It did not. The Canon is an integral part of Mahayana, has always been.
In Chinese Mahayana, the Canon is included in the form of Agamas (translated to Chinese). In Tibetan Mahayana, the Canon is a part of Kangyur (translated from Chinese or Sanskrit to Tibetan). Most of those are the same sutras as in Pali, just with slightly different wording. Some are rather different, and shed new light on the teaching. Some are even more "explicit" (clear, straightforward):
"It was a dark night, raining lightly, with flashes of lightning. The Buddha said to Ananda: "You can come out with the umbrella over the lamp." Ananda listened, and walked behind the Buddha, with an umbrella over the lamp. When they reached a place, the Buddha smiled. Ananda said: "The Buddha doesn’t smile without a reason. What brings the smile today?" The Buddha said: "That’s right! That’s right! The Buddha doesn’t smile without a reason. Now you are following me with an umbrella over a lamp. I look around, and see everyone doing the same thing."
"At that time, Mahakasyapa stayed for a long time in a deserted meditation place, he came to visit Buddha, with long hair and beard, wearing old torn clothes. At that time, the Buddha was explaining dharma, surrounded by many people. The monks saw Mahakasyapa coming from afar, and were contemptuous of his appearance: "What kind of monk is this? Dressed in such ragged clothes, looking so uncouth." The Buddha knew what was on their minds, and he said to Mahakasyapa: "Welcome! Come share my seat. Now I am going to find out who became a monk first, you or me?" Those monks were shocked, their body hair stood up, wondering among themselves. "How strange! This respectable monk
was offered to share Buddha’s seat."
Then, Mahakasyapa put his palms together: "Most respectable one, the Buddha is my master. I am the disciple."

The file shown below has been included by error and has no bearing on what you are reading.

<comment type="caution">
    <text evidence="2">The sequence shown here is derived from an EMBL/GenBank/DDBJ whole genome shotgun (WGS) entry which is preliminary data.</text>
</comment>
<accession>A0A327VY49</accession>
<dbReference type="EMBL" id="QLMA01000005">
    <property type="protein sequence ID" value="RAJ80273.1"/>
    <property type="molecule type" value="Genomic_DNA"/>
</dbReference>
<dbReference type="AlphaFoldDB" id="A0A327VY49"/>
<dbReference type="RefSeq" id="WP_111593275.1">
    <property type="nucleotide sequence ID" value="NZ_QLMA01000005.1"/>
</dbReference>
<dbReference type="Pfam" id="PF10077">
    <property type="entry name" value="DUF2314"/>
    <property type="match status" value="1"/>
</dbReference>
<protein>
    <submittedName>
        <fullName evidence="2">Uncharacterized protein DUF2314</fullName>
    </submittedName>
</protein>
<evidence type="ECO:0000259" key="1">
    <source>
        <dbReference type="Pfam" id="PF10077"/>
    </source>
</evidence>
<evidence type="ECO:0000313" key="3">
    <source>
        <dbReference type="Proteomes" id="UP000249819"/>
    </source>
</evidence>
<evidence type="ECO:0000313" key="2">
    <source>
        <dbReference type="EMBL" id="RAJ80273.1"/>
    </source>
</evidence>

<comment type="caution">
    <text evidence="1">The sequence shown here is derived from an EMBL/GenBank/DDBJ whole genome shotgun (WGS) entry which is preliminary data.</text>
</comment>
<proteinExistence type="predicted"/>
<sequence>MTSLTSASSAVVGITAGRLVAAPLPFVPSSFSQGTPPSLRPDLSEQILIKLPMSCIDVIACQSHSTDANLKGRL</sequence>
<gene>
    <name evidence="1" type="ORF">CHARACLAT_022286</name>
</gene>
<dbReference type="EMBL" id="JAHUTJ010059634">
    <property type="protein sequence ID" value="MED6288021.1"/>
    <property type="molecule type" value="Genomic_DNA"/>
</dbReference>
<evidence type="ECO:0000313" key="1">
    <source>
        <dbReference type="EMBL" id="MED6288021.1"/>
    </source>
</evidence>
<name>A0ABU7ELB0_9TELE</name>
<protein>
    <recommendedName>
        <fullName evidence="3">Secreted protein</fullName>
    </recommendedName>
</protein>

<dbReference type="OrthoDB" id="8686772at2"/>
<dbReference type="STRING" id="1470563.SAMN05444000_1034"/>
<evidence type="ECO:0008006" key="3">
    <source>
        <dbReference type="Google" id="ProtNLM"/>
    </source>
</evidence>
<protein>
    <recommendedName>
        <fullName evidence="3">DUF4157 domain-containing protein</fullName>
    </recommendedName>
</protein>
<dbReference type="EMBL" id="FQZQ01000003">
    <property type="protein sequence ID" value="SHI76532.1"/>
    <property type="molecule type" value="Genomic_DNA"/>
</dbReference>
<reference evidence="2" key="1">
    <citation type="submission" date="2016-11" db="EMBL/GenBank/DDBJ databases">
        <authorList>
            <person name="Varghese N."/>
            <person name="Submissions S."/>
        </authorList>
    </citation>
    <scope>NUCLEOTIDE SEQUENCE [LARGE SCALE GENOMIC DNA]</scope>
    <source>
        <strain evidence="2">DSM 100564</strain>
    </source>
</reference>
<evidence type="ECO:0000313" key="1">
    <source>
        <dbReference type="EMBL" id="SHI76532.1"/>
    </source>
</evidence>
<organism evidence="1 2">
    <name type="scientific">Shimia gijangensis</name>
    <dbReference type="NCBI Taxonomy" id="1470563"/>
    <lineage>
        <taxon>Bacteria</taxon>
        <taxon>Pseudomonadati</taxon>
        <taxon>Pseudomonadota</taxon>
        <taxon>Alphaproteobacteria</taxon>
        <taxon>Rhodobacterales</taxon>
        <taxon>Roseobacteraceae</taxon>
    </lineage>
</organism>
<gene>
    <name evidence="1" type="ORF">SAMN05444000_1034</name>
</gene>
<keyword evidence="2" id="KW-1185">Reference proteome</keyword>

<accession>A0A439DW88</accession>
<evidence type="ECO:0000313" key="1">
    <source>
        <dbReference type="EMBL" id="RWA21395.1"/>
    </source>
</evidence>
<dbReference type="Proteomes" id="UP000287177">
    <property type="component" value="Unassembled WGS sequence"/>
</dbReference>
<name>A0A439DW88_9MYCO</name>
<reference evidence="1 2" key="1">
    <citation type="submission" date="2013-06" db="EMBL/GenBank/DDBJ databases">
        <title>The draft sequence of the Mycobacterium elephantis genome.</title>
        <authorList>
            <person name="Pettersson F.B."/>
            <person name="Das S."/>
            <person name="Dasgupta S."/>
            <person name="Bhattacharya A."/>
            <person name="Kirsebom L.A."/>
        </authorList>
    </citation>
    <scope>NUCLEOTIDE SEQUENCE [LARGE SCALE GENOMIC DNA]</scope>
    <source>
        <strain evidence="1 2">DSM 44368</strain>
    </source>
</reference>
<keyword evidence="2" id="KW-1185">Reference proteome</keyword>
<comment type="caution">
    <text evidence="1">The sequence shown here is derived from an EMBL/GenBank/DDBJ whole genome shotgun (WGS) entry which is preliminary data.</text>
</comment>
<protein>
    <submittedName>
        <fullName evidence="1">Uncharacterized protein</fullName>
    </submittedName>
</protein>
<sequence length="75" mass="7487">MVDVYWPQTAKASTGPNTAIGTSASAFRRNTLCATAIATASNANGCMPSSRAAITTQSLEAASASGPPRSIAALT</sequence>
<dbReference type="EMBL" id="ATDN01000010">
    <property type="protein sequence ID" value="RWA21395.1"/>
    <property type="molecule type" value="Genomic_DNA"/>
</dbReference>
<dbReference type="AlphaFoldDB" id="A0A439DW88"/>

The Buddha said: "True, true. I am the master. You are the disciple. Why don’t you sit down and make yourself comfortable?"
Mahakasyapa touched his head to the Buddha’s feet and sat aside…"
"Listen carefully and think. I will explain it to you. When the eye meets the matter, and you become aware that the matter is desirable, then practice detachment. If, on the other hand, the matter is undesirable, then practice non-avoidance… In this way, you will know that your desire arises from your eye meeting the matter, and this realization will make it cease…like a drop of water on an extremely hot iron ball, it will evaporate in an instant…"
These were extracts from Samyukta Agama. According to the sutra commentaries in the Yogacara-bhumi Shastra, the Samyukta Agama was the earliest agama collection. See my answer here for links to the full sutras.
Now, you have to understand that Mahayana sees itself as a living tradition, concerned first and foremost with the spirit of Dharma, not its letter. So from Mahayana's perspective to understand the point, the taste, and the style of teaching is much more important than to memorize the matrika-s. So in Mahayana making up new texts to convey the point in a new way suitable to the new generation of students in the new country is totally acceptable and even desirable. The Chinese and Tibetan people are very different in character from Indian - and so the outer wrapping on the medicine of Dharma had to be adapted to make it more attractive to them. The medicine itself is the same, just a different wrapping.
I suspect that modern Western people (Americans and Europeans) are more like ancient Indians than like ancient Tibetans or Chinese. So naturally the agama-sutra-style teaching is more appealing to us than the long-mahayana-sutra-style or the tantra-style. But whatever style teaching we take, it is critically important to understand that the point of Dharma applies to our immediate living experience, not to some far-fetched fantasy.
As one translation of Heart Sutra says:
Far beyond mistaken fantasy, at last there is Nirvana.